It seems quite astounding that the Oscars announcements of 2020 yet again received condemnation for its lack of diversity in terms of racial, ethnic and gender groups. This is an argument that has been raised year after year for decades and gained particular potency in the last five. It has resonated throughout the film industry as a whole, yet this year in the BAFTA awards no people of colour were nominated at all and only one for the Oscars.
The #OscarsSoWhite hashtag entered the trending Twitter sphere of 2015 and has been resurrected every year since. Even if we disregard the long history of underrepresentation in the Academy Awards, five years of outcry is surely enough time to begin to see real change. It seems every few years or so we see a figure, from an underrepresented group, claim an Oscar and we think ‘this is it, it is finally changing’. In 2001 Hallie Berry accepted her Oscar said ‘…this is for every nameless faceless woman of color, that now has a chance because this door has now been opened.’ But was it? Since, no women of color have won Best Actress.
Whilst it is true that since the Academy Awards began in 1929 the representation of non-white male actors has improved but that smattering of representation was rare. In 2016, when #OscarsSoWhite took fame, The Washington Post put together some rather informative graphs on representation of non-white actors. It showed that between 1975-1981 not one actor of colour was nominated. Post this ‘white-out’ there was a boost in representation, followed by another severe drop in 2015 culminating in two years of all-white nominations. This prompted protests and boycotts of the 2016 Oscars. Since 2016 there seemed to have been better representation for people of colour as films such as Moonlight, Get Out, Black Panther, Fences, Hidden Figures and more received nominations or wins for various categories. Moonlight which follows the life of a young African American, taking best picture over La La Land. But it still was not enough, and this year, that precedent dropped again.
For female directors, the outlook isn’t much better, with only five women ever to be nominated and one winning, Katheryn Bigelow for The Hurt Locker 2010. In 2018 Natalie Portman famously introduced the Nominees for the Best Director at the Golden Globes with ‘Here are the all-male nominees’.
So why? As many of us press our faces into our hands, groaning as ONE nomination for a person of colour, Cynthia Erivo for Harriet came in and no nominations for female directors, despite some worthy candidates of 2020. Why is this still an issue?
How does the Oscars work?
Those who do not believe that the Oscars is guilty of misrepresentation may sing the familiar tune that Oscars is judged on talent alone regardless of race, gender and so on. This distracting and dismissive argument says more about the utopian ideal that is not currently in our grasp than fairly understanding the scope of the issue. Judging all entries as equal sounds logical, but the crux of the issue is the films by underrepresented groups are not being properly considered nor fairly represented in the first place. Perhaps entrenched prejudiced ideals are still at work under the surface.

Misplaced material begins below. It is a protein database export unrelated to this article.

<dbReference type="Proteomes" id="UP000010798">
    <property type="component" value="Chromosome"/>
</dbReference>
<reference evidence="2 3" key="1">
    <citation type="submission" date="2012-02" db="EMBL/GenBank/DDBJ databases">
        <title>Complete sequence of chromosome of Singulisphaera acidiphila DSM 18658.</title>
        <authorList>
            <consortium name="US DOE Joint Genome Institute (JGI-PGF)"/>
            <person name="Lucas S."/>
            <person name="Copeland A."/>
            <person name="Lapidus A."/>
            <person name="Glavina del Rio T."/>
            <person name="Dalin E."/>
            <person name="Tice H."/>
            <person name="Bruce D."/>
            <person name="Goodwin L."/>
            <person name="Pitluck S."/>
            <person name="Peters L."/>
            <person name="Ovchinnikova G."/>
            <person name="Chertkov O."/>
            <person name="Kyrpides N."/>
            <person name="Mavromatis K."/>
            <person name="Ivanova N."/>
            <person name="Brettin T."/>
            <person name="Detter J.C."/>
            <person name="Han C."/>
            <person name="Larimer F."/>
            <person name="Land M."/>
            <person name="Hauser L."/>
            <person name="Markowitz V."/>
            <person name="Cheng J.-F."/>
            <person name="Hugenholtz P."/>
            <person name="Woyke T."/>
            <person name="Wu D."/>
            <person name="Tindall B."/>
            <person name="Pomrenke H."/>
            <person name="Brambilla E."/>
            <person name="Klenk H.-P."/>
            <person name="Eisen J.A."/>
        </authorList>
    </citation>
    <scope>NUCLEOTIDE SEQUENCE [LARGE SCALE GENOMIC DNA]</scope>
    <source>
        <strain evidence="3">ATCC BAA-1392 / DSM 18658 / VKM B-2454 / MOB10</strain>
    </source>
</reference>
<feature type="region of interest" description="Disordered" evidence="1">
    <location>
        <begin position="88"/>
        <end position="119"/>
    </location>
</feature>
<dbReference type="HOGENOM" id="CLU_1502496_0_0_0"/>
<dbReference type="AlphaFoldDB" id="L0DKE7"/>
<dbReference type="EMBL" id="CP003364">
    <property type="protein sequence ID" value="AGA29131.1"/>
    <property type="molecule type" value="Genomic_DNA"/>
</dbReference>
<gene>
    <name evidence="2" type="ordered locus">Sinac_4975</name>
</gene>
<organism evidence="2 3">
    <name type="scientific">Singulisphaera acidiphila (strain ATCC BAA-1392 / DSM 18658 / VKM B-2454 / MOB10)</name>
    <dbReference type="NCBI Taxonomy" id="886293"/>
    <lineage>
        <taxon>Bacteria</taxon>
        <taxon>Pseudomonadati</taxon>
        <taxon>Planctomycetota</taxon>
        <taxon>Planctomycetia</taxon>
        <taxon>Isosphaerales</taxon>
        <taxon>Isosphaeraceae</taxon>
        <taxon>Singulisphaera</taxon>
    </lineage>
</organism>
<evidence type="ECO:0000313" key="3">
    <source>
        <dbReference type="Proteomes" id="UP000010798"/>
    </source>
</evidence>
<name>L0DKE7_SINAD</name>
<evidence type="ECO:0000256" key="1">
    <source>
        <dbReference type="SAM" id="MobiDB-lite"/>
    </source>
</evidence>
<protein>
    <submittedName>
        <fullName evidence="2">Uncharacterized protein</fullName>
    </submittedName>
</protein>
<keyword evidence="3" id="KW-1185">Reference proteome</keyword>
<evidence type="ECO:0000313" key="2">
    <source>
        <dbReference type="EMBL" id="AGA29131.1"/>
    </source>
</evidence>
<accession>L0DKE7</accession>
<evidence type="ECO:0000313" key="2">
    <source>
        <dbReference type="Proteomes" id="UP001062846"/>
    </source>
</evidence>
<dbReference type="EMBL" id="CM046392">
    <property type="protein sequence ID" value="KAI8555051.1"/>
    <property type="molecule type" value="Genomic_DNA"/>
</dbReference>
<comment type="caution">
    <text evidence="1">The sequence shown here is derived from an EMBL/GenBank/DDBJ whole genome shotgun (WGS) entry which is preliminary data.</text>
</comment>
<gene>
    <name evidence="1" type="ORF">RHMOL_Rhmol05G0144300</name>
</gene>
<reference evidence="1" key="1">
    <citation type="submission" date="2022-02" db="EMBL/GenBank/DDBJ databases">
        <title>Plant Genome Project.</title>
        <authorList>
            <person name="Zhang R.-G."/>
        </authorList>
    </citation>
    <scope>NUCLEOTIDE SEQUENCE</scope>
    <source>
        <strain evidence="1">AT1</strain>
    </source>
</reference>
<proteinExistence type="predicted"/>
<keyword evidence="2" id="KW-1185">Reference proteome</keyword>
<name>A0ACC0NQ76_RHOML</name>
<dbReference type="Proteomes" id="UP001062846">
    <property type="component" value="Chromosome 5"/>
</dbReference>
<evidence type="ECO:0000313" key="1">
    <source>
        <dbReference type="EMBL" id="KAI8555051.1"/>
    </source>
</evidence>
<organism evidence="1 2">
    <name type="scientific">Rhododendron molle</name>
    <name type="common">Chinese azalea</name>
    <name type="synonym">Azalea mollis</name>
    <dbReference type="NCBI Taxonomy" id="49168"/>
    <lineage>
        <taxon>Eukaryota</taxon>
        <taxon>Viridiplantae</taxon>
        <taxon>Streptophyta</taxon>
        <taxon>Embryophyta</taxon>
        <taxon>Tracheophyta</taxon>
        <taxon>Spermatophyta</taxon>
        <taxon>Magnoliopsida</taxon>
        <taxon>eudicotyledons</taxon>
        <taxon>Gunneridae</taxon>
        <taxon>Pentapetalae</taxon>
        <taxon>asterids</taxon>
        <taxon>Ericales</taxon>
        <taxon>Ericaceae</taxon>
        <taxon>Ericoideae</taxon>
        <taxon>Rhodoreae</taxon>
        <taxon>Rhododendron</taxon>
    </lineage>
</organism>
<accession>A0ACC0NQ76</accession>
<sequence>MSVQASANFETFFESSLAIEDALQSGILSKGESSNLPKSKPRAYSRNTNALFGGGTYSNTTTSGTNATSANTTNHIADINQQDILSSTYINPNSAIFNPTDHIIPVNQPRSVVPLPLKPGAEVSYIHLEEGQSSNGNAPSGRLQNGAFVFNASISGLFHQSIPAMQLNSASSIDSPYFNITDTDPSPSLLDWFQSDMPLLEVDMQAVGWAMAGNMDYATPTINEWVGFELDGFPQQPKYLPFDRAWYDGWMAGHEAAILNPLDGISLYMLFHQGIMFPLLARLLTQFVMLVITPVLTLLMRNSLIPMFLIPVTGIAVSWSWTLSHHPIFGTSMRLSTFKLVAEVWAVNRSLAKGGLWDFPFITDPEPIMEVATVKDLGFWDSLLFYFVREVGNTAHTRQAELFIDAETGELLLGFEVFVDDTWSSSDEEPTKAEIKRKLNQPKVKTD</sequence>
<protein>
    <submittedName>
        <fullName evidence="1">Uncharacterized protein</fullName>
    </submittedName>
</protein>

Membership – Briefly, awards such as the Oscars are made up of members, roughly 6,000 for the Oscars. Members are industry professionals and represent one section of the awards, such as Best Actor, Best Picture, Best Screenplay according to their industry specialism. These members are given the selections and basically vote to select nominees. The issue here is that most of these members are white-males and thus the membership pool does not sufficiently represent colour, gender or ethnic minority.
Voting – Members are able to vote on films without watching all of them and therefore a shortlist can be drawn up without the proper consideration of all entries. This year, Vanity Fair called out the Oscar’s on its ‘Little Man problem’ as the Oscar-worthy film Little Women was simply not being watched by many male voters. When the Oscars cohort of voters is male dominated, is it any wonder that five women in total have only been nominated for best director with this sort of attitude? As Issa Rae retorted whilst hosting the release of the 2020 nominees for Best Director, ‘Congratulations to those men.’
Thus when a system is dictated by one group of people, it is not that surprising that that group dominates and wins those awards.
What changes have been made?
In 2016 the Oscars vowed to overhaul its membership system to include a more diverse array of members. According to CNBC ‘As of 2019, its membership is now 32% female and 16% people of color, up from 25% and 8%, respectively, in 2015, the Academy told CNBC.’ However, this does not fairly represent the diversity within each branch controlling the individual category nominations.
Some have suggested that award shows to be liable to legal action if they aren’t representative of all ethnic groups. Further proposals of mandatory viewing of all films, more diverse memberships and voting systems alongside a cap on Oscar promotional spending have all been suggested to help the system become fairer.
However, although the Oscars have said they are making changes and perhaps those are in place. It seems there is still a long way to go. It is very clear that, if yet again they have churned out another list of nominees that fails to fairly represent industry members from all ethnic and gender groups, that it is simply not good enough.